MEMORANDUM: Correcting staff denial of windfall profits at 3701–3743 West Broadway (MIRHPP)

Click to access chw-memorandum-3701-w-broadway-windfall-profits-cov-council-12-nov-2020.pdf

Text version follows below references.

REFERENCES

CityHallWatch has done many posts on MIRHPP and this particular rezoning. Below is a selection of the most recent ones. 

Alma and Broadway rezoning (Public Hearing Oct 28): Financial analysis shows windfall profits for developer (Westbank). Posted on October 23, 2020
https://cityhallwatch.wordpress.com/2020/10/23/mirhpp-financial-analysis-3701-wbroadway-westbank/

MEMORANDUM: Excessive costs of Moderate Income Rental Housing Pilot Program (MIRHPP). Posted on October 28, 2020
https://cityhallwatch.wordpress.com/2020/10/28/memo-costs-of-mirhpp/

Interim Rezoning Policy for Kitsilano and West Point Grey (WPG) and how they apply to a major current proposal at Broadway and Alma, Posted on October 28, 2020
https://cityhallwatch.wordpress.com/2020/10/28/interim-rezoning-policy-kits-wpg-comments/

Controversy: Public Hearing 27-Oct-2020 (Tues) for 172 foot Westbank tower at 3701-3743 West Broadway (corner of Broadway & Alma), Posted on October 23, 2020
https://cityhallwatch.wordpress.com/2020/10/23/hearing-westbank-3701-west-broadway-alma/

Six reasons to reject Westbank rezoning at 3701-3743 W. Broadway (& Alma): Christina DeMarco (former senior planner). Public Hearing Oct 27. Posted on October 25, 2020
https://cityhallwatch.wordpress.com/2020/10/25/demarco-3701-wbroadway-rezoning-presentation/

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TEXT VERSION OF MEMORANDUM

M E M O R A N D U M                                                  November 12, 2020

TO:                  Mayor and Council

CC:                 City Manager

Chief of Staff, Mayor’s Office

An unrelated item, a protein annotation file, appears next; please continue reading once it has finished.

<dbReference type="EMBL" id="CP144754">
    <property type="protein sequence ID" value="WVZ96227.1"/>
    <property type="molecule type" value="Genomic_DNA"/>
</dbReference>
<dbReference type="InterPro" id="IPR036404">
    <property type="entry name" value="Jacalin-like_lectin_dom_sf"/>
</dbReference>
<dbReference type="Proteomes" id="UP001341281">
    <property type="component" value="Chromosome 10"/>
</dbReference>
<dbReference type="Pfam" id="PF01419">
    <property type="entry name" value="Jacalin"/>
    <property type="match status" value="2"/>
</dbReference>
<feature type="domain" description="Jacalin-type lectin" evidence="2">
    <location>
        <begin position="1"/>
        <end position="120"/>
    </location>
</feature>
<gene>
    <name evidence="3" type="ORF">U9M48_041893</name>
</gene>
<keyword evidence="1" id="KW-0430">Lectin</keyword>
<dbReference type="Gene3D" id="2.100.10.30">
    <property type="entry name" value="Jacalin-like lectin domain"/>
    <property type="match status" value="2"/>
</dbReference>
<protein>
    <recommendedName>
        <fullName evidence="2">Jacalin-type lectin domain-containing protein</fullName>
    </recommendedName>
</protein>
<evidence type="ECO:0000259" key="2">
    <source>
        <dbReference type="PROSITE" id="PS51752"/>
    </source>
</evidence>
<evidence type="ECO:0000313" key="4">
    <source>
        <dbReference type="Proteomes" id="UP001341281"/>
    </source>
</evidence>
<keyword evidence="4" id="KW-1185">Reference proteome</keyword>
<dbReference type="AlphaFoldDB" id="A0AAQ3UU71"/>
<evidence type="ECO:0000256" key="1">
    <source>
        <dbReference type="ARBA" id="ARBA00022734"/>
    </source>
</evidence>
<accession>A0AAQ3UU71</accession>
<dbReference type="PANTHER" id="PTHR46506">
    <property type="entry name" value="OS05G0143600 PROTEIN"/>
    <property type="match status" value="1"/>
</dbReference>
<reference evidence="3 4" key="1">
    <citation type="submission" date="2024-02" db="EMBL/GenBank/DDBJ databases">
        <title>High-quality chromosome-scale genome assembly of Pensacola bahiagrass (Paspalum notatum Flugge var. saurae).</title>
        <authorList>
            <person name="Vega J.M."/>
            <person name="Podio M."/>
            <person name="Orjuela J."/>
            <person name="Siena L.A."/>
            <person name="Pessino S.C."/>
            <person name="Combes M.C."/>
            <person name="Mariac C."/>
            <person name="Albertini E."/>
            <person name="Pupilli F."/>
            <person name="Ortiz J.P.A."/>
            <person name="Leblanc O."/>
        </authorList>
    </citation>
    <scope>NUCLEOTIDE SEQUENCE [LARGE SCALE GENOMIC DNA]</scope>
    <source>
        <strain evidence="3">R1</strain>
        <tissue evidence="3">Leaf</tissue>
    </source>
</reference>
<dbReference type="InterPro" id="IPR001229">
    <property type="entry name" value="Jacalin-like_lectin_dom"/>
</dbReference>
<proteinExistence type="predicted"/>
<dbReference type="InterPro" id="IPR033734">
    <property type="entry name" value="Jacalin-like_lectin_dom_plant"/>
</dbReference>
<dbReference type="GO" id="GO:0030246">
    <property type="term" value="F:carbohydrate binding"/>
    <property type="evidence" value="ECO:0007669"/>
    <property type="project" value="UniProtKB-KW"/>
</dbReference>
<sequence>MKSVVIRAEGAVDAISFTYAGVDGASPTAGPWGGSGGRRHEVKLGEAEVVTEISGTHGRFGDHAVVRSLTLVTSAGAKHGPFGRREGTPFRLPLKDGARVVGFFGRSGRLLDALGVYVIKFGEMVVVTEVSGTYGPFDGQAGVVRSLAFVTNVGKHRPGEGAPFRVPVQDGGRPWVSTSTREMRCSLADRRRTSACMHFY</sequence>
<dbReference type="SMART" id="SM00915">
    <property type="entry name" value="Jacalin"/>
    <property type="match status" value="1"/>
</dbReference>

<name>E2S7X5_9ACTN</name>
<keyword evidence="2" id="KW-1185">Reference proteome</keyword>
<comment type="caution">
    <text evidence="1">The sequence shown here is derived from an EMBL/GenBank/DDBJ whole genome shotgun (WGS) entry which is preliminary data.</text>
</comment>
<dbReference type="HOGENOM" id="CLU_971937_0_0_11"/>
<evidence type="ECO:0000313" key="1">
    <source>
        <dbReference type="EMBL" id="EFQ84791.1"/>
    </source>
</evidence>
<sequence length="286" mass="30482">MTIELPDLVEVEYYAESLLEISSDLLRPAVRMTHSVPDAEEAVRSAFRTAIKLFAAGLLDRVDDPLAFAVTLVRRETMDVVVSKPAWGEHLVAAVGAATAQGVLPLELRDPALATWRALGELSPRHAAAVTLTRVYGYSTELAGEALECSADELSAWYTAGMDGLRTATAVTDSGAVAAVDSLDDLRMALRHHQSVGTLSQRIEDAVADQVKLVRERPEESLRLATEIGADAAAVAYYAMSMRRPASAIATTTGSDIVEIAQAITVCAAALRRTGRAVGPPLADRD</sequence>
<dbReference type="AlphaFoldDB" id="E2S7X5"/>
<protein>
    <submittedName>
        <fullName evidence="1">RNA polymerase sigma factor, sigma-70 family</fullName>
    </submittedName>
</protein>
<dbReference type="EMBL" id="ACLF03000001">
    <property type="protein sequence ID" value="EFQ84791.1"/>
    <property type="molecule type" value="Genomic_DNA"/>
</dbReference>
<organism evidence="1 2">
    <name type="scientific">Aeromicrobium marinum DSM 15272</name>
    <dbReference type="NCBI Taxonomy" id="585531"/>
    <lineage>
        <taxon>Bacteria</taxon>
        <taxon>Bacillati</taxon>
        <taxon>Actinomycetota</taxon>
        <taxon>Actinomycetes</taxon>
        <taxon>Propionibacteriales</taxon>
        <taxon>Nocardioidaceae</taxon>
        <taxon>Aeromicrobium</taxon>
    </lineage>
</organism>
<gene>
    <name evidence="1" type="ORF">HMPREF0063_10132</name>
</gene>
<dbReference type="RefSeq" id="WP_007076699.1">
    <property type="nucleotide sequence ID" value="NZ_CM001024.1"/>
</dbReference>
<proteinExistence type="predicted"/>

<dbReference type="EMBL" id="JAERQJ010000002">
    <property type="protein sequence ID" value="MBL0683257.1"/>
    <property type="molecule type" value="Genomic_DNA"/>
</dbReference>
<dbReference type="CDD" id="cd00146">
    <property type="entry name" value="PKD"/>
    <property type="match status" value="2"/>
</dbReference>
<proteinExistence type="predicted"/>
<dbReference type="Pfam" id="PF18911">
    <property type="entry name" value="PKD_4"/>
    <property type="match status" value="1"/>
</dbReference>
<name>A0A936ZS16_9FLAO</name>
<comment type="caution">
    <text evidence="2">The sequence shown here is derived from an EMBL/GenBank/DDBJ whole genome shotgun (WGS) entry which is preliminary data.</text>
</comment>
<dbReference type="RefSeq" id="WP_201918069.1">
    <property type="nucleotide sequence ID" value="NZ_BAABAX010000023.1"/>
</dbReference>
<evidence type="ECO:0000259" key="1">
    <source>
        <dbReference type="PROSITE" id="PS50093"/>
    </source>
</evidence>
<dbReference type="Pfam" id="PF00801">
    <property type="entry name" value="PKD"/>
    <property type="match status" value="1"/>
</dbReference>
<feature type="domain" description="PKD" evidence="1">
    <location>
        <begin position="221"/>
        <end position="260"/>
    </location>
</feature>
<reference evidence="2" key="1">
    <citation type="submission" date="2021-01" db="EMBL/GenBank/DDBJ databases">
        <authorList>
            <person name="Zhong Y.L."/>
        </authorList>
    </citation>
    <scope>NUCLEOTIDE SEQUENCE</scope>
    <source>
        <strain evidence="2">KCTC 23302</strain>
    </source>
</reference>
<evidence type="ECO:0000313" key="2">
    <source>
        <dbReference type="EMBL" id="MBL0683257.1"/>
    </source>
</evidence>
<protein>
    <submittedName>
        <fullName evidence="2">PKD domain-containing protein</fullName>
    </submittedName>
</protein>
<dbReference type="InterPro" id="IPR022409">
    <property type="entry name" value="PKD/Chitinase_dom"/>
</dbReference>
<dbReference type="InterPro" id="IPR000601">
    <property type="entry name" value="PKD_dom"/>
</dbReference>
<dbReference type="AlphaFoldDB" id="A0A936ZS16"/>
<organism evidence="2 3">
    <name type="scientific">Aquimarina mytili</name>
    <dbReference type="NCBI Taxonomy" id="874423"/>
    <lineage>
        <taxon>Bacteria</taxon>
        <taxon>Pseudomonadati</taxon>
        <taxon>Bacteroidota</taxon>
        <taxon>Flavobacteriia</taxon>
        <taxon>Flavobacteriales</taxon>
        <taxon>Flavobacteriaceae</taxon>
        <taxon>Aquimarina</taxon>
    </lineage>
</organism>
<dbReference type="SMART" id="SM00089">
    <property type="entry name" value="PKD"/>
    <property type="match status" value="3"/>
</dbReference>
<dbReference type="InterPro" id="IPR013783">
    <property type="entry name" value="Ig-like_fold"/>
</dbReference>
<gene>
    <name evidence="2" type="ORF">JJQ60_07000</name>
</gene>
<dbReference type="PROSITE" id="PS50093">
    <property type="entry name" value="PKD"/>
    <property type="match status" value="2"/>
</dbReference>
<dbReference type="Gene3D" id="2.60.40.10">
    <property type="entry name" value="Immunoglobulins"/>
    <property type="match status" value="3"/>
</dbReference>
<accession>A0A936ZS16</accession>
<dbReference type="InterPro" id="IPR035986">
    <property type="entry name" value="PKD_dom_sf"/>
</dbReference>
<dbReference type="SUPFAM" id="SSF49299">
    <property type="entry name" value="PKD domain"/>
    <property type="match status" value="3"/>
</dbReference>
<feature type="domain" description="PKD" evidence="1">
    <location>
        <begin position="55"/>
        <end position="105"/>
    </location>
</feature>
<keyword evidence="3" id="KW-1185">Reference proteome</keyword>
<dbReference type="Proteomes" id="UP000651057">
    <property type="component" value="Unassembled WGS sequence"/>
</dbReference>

General Manager, Planning, Urban Design and Sustainability

FROM:            Civic Finance Research Unit, CityHallWatch

SUBJECT:      Correcting staff statements denying windfall profits at 3701 – 3743 West Broadway

 

On October 29, 2020, Vancouver City Council approved the rezoning of 3701 – 3743 West Broadway (and Alma) for a 14-storey tower proposed by Westbank Corp. (CEO Ian Gillespie) after three sessions of the Public Hearing (starting Oct 27) (link to related documents and video).

While Council has made its decision on this rezoning application, it is important to note that staff’s responses to certain questions from Council during the Public Hearing were misleading.

Accordingly, council may wish to reconsider its decision. Council is also encouraged to consider corrective actions with senior management in the relevant department to ensure that staff provide correct information for Council decisions in the future. Council may also wish to review the underlying assumptions of the MIRHPP program, which this case shows provide windfall profits to developers, subsidized by taxpayers.

BACKGROUND

  1. The Moderate Income Rental Housing Pilot Program (MIRHPP), approved by the previous City Council on November 28, 2017, was used by staff to justify its recommendation to approve the rezoning requested by Westbank for 14 storeys at 3701 – 3743 West Broadway.
  2. As it stands, there is no budgetary approval of subsidies for developers under MIRHPP, hence no effective public oversight of the subsidies. As our 28-Oct-2020 memorandum to Council states this represents a fundamental breakdown in corporate governance at the City.
  3. During the Public Hearing, responses regarding financial aspects (specifically, the profitability) of the application were provided to Council by Mr. Chin of the City’s Property Development group. He stated that from the City’s perspective, the land value for the property was set at the time the rezoning application was submitted. He further stated that the developer did not earn a profit beyond the “standard” 15% profit margin. The profit methodology Mr. Chin is using appears to be that used by the City in calculating Community Amenity Contributions (CACs), as in the City’s recently-published “Community Amenity Contributions Implementation Procedures” (https://vancouver.ca/files/cov/community-amenity-contributions-implementation-procedures.pdf).